When we give our data to a third party like Facebook, we do so with the feeble hope that it won’t end up in hands we’d prefer it stay out of. We know that this is rarely the case, since the US government’s overly broad surveillance regime tracks nearly all of our interactions online, and a host of distributed third parties form a data market where users have little power and reap few benefits. It’s clear that Big Data is characterized by deepening asymmetries of power and a deficit of trust.
To address this, researchers from the University of Rennes in France, the University of Montreal, and the University of Denmark have proposed a utopian vision for society-wide data privacy that places trust at the fore in a position paper presented last week at the 2014 Data Privacy Management workshop in Wroclaw, Poland. They call their idealistic solution a “crypto-democracy.”
“Right now, all the information, everywhere, on our accounts is always stored in one single place, so there is one institution who controls the information. So that would be the main difference,” Alain Tapp, the Montreal-based author of the paper, said. “We’re proposing it would be a group of institutions, and none of them would have control or access to the data on their own.”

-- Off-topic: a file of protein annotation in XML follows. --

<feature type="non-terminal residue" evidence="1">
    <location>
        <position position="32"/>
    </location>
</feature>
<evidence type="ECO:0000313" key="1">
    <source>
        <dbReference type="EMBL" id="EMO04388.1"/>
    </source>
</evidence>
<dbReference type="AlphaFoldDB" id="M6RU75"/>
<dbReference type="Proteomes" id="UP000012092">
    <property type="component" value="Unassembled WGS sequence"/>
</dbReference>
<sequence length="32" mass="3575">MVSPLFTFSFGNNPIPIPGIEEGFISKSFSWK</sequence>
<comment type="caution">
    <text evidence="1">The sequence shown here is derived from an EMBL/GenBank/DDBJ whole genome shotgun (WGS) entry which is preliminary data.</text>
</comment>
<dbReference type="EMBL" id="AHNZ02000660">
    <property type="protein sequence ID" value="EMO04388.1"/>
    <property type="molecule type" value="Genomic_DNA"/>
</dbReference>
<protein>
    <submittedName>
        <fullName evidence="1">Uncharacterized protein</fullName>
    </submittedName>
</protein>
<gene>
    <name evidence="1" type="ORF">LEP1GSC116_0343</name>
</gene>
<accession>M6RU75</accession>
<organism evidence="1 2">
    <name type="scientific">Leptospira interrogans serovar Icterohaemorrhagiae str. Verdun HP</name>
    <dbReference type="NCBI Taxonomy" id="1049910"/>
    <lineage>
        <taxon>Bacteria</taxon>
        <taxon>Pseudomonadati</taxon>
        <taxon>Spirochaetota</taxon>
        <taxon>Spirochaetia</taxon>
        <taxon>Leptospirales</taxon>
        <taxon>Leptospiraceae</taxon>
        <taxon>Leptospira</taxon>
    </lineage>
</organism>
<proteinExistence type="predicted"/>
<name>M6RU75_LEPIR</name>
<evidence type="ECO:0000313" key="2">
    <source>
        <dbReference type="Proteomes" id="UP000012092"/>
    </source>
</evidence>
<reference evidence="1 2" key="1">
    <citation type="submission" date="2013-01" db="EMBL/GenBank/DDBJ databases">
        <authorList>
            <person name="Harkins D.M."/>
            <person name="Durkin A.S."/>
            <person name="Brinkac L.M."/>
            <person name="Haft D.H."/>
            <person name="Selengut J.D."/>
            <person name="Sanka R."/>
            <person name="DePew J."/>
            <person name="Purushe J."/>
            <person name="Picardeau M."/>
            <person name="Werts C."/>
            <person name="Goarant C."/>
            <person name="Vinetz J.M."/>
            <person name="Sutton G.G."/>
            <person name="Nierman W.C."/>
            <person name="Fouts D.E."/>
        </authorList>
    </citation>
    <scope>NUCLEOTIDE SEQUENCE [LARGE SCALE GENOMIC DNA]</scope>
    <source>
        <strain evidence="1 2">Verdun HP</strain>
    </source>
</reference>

In the proposed framework, we would upload data to a central encrypted server called “The Trustworthy.” Three elected organizations armed with supercomputers and a legion of
cryptographers—like the CIA, Google, the ACLU, and the International Telecommunications Union, say—would then have access to it under strict parameters.
For the rest of the story: http://motherboard.vice.com/blog/what-a-data-driven-crypto-democracy-would-look-like